Freedom's Sentinel - 2015
Operation Enduring Freedom (OEF) ended on December 31, 2014 and transitioned to Operation Freedom’s Sentinel (OFS) on January 1, 2015. OFS was a contingency operation in accordance with Title 10 USC 101(a)(13). Afghanistan was the OFS Designated Operational Area. The deteriorating security situation resulted in a surge in U.S. troop strength from 30,000 in early 2009 to approximately 100,000 from 2010 to 2011. The surge reversed Taliban momentum and enabled a gradual reduction of U.S. forces to 16,100 by December 31, 2014, when the NATO-led combat mission ended and OFS began.
U.S. forces carried out two complementary missions under the military operation known as OFS: counterterrorism operations against al Qaeda, its affiliates, and ISIL-K in Afghanistan; and support for NATO’s Resolute Support capacity-building effort, which seeks to build the capacity of the MoD and MoI and to strengthen the ANDSF. OFS began on January 1, 2015, when the United States ended 13 years of combat operations in Afghanistan under Operation Enduring Freedom and transitioned to a NATO-led train, advise, and assist role, while continuing U.S. counterterrorism operations. At that point, the Afghan government assumed full responsibility for the security of Afghanistan with limited U.S. or coalition support on the battlefield.
On October 15, 2015 President Barack Obama announced at the White House that he would keep US troops in Afghanistan through 2016 and a lesser number into 2017 to sustain coalition efforts to train and strengthen Afghan forces. As part of a four-step plan that he said would best ensure lasting progress in Afghanistan, Obama said he would maintain the current posture of 9,800 troops in Afghanistan through most of 2016. Rather than reduce troop levels to a normal embassy presence in Kabul by the end of 2016, Obama said the United States would maintain 5,500 troops and a small number of bases, including at Bagram and Jalalabad in the east and Kandahar in the south.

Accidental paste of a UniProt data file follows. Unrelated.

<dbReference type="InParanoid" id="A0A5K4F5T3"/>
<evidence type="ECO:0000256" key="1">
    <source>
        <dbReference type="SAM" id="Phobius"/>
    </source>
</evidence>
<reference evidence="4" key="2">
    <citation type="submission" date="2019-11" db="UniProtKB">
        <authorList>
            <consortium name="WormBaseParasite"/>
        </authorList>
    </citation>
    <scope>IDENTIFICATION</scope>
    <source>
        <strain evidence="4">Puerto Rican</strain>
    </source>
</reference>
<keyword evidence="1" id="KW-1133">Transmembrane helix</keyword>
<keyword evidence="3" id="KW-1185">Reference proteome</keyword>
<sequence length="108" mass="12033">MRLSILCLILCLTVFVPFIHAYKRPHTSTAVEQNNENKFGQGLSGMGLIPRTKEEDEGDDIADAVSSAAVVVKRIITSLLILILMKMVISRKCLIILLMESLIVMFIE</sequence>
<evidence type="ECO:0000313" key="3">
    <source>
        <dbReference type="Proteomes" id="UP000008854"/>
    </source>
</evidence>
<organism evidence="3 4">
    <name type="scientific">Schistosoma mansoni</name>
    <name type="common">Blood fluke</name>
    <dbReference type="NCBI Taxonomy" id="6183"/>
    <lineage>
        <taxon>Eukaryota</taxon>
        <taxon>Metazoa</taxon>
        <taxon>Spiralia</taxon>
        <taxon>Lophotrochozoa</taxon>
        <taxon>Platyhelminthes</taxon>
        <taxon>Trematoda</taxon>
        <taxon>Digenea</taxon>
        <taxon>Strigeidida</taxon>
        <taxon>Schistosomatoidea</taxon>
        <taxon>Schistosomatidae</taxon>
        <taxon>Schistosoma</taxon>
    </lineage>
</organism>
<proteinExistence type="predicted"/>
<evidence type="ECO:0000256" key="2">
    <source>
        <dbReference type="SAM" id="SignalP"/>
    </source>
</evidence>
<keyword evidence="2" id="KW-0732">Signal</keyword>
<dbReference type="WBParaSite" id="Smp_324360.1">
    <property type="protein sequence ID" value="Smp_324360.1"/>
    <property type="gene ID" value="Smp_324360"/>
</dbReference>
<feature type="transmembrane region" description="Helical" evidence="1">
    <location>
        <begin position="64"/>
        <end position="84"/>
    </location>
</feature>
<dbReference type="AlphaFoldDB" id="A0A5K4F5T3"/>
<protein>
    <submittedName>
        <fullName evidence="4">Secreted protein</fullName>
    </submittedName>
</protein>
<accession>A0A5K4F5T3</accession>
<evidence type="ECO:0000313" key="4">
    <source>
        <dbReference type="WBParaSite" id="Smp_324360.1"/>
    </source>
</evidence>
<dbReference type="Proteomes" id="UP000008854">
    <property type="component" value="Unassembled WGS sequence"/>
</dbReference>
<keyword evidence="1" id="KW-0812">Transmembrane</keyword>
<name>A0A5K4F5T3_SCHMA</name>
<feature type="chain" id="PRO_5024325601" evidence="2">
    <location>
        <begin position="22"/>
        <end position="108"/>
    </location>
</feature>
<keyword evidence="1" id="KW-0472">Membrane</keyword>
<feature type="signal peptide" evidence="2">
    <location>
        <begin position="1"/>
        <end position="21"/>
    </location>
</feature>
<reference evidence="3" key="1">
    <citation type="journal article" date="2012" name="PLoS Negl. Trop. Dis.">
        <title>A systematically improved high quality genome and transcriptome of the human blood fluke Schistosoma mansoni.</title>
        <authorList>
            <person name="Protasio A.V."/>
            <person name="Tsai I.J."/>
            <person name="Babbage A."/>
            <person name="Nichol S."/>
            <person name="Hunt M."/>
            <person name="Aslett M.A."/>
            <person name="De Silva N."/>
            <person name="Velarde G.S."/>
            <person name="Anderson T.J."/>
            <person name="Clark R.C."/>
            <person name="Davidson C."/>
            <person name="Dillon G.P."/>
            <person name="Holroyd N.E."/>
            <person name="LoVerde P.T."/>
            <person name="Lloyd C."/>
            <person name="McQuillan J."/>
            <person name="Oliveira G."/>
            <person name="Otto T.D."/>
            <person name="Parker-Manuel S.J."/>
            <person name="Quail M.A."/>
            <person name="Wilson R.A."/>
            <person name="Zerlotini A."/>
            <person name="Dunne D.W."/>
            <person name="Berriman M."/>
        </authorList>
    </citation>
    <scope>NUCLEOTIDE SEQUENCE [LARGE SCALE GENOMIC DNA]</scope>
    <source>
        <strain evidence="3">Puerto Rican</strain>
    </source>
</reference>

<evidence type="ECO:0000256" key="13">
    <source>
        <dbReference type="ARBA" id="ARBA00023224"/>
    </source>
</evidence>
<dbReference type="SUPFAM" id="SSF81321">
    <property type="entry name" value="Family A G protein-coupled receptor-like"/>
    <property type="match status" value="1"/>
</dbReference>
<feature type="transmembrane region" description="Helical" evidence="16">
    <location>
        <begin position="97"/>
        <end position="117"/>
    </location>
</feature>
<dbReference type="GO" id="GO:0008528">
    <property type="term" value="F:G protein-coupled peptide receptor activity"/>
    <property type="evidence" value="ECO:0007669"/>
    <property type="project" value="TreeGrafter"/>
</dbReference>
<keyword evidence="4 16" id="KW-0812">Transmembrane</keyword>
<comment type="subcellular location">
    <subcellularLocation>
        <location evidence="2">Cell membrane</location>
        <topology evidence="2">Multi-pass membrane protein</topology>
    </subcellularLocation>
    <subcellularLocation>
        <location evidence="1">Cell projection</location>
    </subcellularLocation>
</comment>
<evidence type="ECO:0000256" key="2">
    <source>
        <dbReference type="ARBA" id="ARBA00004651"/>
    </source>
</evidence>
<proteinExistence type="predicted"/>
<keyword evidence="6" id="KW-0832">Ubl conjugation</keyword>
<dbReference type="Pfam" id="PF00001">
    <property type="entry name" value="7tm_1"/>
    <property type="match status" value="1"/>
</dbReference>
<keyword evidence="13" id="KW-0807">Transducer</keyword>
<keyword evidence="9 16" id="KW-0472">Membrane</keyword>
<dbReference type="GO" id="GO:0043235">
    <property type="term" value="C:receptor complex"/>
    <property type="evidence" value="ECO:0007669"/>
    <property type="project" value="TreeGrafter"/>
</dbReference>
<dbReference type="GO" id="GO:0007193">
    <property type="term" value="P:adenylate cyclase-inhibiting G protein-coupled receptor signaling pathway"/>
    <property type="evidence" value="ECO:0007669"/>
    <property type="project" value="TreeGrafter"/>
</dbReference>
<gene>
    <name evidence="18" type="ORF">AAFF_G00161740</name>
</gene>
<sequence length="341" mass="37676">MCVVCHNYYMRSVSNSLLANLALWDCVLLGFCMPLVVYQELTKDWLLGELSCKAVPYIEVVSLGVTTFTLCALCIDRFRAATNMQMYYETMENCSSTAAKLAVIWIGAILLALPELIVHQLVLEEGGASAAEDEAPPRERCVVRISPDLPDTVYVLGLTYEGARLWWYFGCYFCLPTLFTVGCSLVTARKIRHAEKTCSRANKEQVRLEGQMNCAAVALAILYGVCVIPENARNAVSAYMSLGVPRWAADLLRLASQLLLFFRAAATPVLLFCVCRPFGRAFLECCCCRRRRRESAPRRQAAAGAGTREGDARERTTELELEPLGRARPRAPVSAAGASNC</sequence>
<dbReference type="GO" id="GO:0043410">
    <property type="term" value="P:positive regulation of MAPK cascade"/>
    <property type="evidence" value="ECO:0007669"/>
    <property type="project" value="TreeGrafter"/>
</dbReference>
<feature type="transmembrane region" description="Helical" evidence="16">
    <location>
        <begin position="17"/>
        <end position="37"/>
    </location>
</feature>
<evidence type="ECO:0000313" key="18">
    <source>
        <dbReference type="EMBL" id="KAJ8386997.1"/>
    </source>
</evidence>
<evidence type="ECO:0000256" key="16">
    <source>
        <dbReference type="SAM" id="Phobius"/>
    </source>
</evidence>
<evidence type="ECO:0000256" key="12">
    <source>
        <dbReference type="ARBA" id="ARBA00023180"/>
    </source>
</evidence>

Obama said 24 March 2015 the 9,800 American troops stationed in Afghanistan would remain there until the end of the year, despite earlier plans to cut them by half. US military presence in Afghanistan had been expected to be cut to 5,500 troops by the middle of 2015, and be brought down to an embassy-level presence by the end of 2016.
The president said that the timeline would be reworked and that the date for a final troop drawdown in early 2017 remains the same. The US administration would ask Congress for funding to allow the Afghan National Security Force to maintain its 352,000 troop level through at least fiscal year 2017.
US Senators Lindsey Graham and John McCain said 24 March 2015 that Afghans are making “real progress,” but would not be able to reach their full capacity by the end of 2016 if US troops withdraw. “These are the same capabilities Iraqi forces were missing when the United States precipitously withdrew at the end of 2011,” the Senators noted. “We must not repeat this mistake. But that is exactly what would happen if President Obama insists on withdrawing from Afghanistan whether the job is done or not."
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